But this time, I'm not buying old used cars. I want something reliable. I'm looking at modern technology cars, new or a couple years old if used.

Toyota's Yaris is a small car that's supposed to get good mileage and be reliable. They go for about $18,000 new, and a recent used one goes for about $13,000. It looks a bit like an egg. Only boring.

The Honda Fit looks a little more interesting. They cost about $19,000 new, and about $16,000 used.

But neither of them are a hybrid, and I really like [The Man I Love]'s hybrid. Why doesn't someone make a mini-compact in a hybrid?

Honda's new Insight is probably the cheapest hybrid on the market, at about $20,000 new.

But you can get a 1-2 year old used Toyota Prius for about the same price.

I've also had people recommend that I look for a used Toyota Camry. You can get a 1-2 year old Camry Hybrid for about $20,000, or a used non-hybrid for about $14,000. Camrys are reliable - but I find them boring. And I don't think I need that big a car.

So....what would you buy, if you wanted a small, energy efficient commuter car for between $12,000 and $16,000?

9 comments:

Sue (Someone's Mom) said...

Can't help you...I like to be bigger than others on the road. I drive a Ford Expedition. Of course, I don't commute to work...so other than short trips in town, we use it for trips these days. My husband has a Ford 500 (same as this years Taurus) and loves it, but again...not a compact car.

Sue

Tristan Robin Blakeman said...

OMG - I rented a Smart Car the last time we were in Paris - and I HATED it. Though it was cute - and it's true you can park ANYWHERE - it has zero pick up. Pulling into traffic was taking your life in your hands. Going around the circle at the Arc d'Triomphe, I really thought I was going to kill us.

I'm not above form over function - but, a car really has to function LOL.

Vallen said...

It's too bad Saturns are out. I have a litle one, 2001, that I adore! If I had to ppick a new car to buy I'd be in the same pickle as you. I don't like much on the market right now.

cactus petunia said...

Go for the Honda...They get great mileage, especially if you're doing a lot of freeway driving, where the hybrid won't be of use. And the Fit's back seats fold pretty flat for more room for Jack. ;)

cactus petunia said...

I just bought a 2000 Honda CRV...and the most important requirement? That two big dogs can fit in the back with plenty of headroom!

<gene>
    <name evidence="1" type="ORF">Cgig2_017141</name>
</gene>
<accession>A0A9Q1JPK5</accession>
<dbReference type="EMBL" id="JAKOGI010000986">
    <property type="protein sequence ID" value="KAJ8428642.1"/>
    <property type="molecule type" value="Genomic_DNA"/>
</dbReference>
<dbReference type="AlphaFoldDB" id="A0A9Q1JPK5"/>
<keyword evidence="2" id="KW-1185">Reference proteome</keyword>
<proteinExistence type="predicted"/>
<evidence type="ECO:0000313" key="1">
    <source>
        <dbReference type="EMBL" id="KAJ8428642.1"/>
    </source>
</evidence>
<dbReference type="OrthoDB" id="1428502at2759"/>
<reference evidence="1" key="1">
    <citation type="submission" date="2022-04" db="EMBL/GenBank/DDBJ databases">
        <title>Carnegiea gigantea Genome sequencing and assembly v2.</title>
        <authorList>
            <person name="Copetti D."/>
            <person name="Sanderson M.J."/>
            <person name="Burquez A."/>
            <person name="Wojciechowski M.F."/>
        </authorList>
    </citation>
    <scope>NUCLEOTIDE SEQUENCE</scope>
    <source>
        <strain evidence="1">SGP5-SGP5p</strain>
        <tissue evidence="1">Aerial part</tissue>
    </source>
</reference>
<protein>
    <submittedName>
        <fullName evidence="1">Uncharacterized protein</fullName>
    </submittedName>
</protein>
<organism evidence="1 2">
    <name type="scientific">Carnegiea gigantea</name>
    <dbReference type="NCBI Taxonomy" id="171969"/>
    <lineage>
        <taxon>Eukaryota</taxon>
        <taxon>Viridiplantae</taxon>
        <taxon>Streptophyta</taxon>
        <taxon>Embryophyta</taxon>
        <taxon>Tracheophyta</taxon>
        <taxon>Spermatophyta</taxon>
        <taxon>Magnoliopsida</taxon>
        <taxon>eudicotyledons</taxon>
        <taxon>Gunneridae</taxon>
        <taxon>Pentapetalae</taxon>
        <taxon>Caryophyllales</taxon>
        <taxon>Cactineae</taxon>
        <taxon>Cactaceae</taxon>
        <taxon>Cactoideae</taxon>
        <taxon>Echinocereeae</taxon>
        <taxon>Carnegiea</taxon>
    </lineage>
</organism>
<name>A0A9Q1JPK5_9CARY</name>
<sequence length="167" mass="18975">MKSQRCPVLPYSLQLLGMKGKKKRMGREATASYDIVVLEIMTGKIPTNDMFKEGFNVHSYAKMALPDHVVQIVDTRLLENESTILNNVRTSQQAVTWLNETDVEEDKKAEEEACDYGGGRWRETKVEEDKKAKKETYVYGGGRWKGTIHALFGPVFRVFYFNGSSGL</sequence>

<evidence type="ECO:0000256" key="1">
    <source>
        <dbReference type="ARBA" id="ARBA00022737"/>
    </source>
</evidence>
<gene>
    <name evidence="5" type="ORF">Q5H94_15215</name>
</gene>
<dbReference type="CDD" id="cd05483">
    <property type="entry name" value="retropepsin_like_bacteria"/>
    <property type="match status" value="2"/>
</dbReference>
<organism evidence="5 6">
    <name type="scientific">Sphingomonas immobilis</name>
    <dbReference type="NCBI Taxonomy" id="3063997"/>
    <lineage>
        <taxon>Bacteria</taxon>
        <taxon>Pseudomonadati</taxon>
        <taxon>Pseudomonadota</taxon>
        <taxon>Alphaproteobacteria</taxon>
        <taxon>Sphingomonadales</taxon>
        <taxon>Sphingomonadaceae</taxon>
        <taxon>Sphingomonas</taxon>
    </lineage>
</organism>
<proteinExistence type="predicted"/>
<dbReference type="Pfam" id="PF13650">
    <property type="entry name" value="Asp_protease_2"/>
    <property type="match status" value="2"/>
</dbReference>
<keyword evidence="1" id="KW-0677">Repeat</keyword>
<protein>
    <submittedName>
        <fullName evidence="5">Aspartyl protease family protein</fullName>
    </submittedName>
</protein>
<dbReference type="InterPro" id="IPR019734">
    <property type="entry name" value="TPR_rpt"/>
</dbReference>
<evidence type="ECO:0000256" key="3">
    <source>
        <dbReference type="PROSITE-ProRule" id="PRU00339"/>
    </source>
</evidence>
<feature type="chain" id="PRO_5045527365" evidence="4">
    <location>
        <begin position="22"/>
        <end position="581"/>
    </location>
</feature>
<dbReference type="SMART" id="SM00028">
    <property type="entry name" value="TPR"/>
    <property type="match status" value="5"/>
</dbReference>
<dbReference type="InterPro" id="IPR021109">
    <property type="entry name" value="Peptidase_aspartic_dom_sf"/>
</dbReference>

MAYBELLINE said...

Honda Fit
I bought one a few months ago. This works well for us.

The Honda Insight stinks. The AC goes off when you're at a stop. No good living in Hell.

I did not like the SMART car. It was like driving a lawn mower.

As for hybrid...I'm a cynic.

MAYBELLINE said...

Does a hybrid really benefit the environment or is it just a marketing scheme? I wonder if the battery is just as harmful. Certainly, carpooling, walking, and telecommuting are solid alternatives; but somewhat unrealistic in southern California. Isn't it a shame that our neighborhood weren't planned as walking communities?

I can vouche for the Fit performance and the back seats do, in fact, fold out of the way to allow a dog (average sized) ample room.

I have an Element to use for dog duty. It rocks.

Good luck in you car search.

phd in yogurtry said...

The only point I can contribute -- dollar for dollar, hybrids will not save you money. Not unless gas prices are in the $4.00 range. Not very green of me to say, I know.

And as a mom of three kids who drives an suv/wagon .. um .. in this way I am green ... with envy .. for your small car, whatever it might be.

Briget said...

I bought a Prius in April and I am still madly in love with the car. (Put it this way - her name is Bubbles). Both the drive and the ride are like buddah...but I don't drive curvy mountain roads. It seems to me to corner well on the minimal challenges of the Cincinnati hills, though. Only problem - because of the special innards, you have to take it to a qualified dealer or repair place. Mine is several cornfields up 71 - a trip that had to be planned to avoid rush hour when the 5000 maintenence was due.